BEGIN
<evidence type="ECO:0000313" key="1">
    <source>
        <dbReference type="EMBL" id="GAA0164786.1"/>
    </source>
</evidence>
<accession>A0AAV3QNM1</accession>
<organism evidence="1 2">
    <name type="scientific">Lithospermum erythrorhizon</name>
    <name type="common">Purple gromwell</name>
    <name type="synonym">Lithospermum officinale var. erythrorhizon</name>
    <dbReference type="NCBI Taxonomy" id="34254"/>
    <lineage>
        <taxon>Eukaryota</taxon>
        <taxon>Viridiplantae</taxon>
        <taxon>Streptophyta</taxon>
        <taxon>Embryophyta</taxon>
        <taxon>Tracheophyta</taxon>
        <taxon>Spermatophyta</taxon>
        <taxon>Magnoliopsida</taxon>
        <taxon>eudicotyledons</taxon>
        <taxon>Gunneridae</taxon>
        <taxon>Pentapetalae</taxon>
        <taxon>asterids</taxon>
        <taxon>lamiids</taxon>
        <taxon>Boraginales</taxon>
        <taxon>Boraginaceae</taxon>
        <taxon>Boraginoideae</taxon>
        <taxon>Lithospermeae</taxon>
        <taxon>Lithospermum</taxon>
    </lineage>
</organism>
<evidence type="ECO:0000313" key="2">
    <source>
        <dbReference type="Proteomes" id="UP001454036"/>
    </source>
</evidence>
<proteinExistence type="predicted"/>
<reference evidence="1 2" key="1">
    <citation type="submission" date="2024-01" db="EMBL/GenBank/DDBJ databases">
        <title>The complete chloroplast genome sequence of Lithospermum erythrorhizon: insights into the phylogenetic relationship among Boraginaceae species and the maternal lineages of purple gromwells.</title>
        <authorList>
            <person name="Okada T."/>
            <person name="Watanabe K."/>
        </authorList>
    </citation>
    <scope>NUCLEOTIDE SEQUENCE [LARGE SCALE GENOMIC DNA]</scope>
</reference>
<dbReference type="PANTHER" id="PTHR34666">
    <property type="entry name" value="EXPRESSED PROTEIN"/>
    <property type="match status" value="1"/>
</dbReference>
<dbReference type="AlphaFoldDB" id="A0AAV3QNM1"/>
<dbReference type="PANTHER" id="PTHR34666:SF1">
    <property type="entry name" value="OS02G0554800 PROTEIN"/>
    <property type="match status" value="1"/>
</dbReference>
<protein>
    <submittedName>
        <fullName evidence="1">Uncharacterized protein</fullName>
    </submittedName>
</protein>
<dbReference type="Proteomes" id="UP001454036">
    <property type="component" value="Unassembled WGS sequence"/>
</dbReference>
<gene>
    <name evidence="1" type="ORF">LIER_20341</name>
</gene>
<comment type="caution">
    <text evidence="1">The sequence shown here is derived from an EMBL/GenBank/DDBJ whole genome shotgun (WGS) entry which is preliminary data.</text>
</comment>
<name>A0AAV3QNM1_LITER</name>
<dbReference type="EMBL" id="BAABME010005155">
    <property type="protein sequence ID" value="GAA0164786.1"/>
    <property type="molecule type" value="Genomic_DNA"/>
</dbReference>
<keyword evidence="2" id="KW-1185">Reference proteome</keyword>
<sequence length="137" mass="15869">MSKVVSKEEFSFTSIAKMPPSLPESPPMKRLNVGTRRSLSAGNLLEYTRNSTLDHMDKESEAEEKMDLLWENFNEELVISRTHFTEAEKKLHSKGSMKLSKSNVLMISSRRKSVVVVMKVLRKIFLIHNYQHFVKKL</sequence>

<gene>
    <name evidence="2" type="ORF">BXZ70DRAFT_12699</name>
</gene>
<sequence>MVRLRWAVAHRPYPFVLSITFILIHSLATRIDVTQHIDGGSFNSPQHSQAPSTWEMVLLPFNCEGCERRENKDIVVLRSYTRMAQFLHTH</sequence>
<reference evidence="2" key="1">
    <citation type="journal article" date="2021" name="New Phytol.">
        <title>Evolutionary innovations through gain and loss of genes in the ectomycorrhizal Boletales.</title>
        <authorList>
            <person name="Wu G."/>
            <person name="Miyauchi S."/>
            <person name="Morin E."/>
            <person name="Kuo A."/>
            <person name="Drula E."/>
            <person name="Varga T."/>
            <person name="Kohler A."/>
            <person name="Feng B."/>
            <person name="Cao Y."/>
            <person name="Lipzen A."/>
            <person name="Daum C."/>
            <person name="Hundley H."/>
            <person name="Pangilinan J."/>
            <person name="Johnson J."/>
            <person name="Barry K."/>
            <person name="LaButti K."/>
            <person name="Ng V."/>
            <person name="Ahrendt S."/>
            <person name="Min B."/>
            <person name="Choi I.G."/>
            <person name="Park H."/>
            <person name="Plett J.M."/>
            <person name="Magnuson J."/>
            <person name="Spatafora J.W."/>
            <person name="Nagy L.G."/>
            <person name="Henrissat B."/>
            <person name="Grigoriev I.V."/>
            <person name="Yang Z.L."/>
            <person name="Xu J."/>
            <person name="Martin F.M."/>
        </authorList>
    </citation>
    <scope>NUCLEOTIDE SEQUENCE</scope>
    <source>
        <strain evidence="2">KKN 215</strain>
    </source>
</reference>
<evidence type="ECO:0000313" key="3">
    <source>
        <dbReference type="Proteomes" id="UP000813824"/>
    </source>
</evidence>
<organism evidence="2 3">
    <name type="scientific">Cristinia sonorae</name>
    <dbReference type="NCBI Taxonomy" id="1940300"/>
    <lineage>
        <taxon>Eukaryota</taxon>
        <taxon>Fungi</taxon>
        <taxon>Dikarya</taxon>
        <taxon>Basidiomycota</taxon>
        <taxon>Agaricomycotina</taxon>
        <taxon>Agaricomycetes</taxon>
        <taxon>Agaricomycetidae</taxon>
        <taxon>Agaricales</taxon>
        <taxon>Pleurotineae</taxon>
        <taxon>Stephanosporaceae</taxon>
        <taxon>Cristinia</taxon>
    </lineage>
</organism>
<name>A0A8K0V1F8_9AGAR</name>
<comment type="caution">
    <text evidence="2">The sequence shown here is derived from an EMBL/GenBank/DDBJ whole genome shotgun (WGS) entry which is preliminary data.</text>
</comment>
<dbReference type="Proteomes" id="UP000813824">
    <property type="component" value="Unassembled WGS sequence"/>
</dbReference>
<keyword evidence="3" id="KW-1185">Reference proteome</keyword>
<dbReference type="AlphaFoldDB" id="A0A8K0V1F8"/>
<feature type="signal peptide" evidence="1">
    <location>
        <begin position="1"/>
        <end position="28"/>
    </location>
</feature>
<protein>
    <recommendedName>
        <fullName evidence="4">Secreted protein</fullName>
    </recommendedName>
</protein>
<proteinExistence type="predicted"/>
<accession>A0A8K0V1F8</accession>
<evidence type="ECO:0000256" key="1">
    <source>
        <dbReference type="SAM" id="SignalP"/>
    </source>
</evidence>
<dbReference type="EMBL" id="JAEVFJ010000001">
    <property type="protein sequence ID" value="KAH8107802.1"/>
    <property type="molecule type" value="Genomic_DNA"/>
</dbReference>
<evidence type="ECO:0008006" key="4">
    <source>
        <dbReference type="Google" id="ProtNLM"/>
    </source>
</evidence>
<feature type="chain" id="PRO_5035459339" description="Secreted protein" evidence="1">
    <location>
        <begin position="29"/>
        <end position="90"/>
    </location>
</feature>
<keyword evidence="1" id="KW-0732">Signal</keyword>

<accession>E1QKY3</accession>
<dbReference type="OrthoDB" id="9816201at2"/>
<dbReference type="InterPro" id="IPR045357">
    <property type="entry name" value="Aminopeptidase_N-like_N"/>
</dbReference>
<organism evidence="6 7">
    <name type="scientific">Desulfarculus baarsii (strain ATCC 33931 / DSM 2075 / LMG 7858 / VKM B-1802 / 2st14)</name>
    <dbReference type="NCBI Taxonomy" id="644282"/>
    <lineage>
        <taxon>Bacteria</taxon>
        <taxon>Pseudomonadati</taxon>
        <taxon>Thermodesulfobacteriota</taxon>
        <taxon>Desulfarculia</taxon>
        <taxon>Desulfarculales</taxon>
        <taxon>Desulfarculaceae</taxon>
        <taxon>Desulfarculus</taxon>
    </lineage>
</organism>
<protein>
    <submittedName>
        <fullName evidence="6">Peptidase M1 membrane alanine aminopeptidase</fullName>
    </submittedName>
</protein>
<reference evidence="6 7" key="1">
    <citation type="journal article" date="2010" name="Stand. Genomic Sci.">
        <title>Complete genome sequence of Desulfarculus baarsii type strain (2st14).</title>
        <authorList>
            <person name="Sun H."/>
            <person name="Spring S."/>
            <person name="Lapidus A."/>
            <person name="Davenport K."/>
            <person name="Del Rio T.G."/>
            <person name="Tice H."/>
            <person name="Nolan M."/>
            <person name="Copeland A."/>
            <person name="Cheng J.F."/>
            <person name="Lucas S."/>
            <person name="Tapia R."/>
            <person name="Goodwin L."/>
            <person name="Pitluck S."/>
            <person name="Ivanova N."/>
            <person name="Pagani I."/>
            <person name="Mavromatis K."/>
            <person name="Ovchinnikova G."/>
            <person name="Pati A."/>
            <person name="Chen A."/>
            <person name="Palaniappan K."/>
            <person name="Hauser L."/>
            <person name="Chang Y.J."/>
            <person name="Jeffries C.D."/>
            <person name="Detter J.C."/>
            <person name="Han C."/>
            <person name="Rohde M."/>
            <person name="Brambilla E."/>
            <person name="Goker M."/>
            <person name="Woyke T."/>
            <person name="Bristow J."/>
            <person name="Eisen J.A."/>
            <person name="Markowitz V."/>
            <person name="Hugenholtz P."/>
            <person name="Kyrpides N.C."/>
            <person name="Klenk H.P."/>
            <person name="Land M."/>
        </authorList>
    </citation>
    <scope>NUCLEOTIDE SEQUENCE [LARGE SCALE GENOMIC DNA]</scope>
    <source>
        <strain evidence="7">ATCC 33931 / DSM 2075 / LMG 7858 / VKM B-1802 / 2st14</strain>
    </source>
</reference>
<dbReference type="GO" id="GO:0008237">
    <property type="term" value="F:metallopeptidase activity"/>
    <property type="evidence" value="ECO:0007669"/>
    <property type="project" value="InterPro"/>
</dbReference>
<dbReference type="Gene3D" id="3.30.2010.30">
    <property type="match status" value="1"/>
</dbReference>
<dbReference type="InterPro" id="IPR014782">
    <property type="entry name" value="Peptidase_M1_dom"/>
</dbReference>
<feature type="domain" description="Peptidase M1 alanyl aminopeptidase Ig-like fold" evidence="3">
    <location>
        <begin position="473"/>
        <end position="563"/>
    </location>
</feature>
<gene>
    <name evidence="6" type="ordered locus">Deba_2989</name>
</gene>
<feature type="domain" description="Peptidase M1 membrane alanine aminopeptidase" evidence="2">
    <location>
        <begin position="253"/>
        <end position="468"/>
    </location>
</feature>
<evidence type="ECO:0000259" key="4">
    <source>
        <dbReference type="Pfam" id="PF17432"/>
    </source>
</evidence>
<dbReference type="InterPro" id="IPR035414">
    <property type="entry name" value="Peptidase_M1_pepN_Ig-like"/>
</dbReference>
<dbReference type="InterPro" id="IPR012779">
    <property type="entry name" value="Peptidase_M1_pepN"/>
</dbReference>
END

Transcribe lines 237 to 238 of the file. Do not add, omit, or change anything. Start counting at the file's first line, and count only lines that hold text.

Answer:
            <person name="Jeffries C.D."/>
            <person name="Detter J.C."/>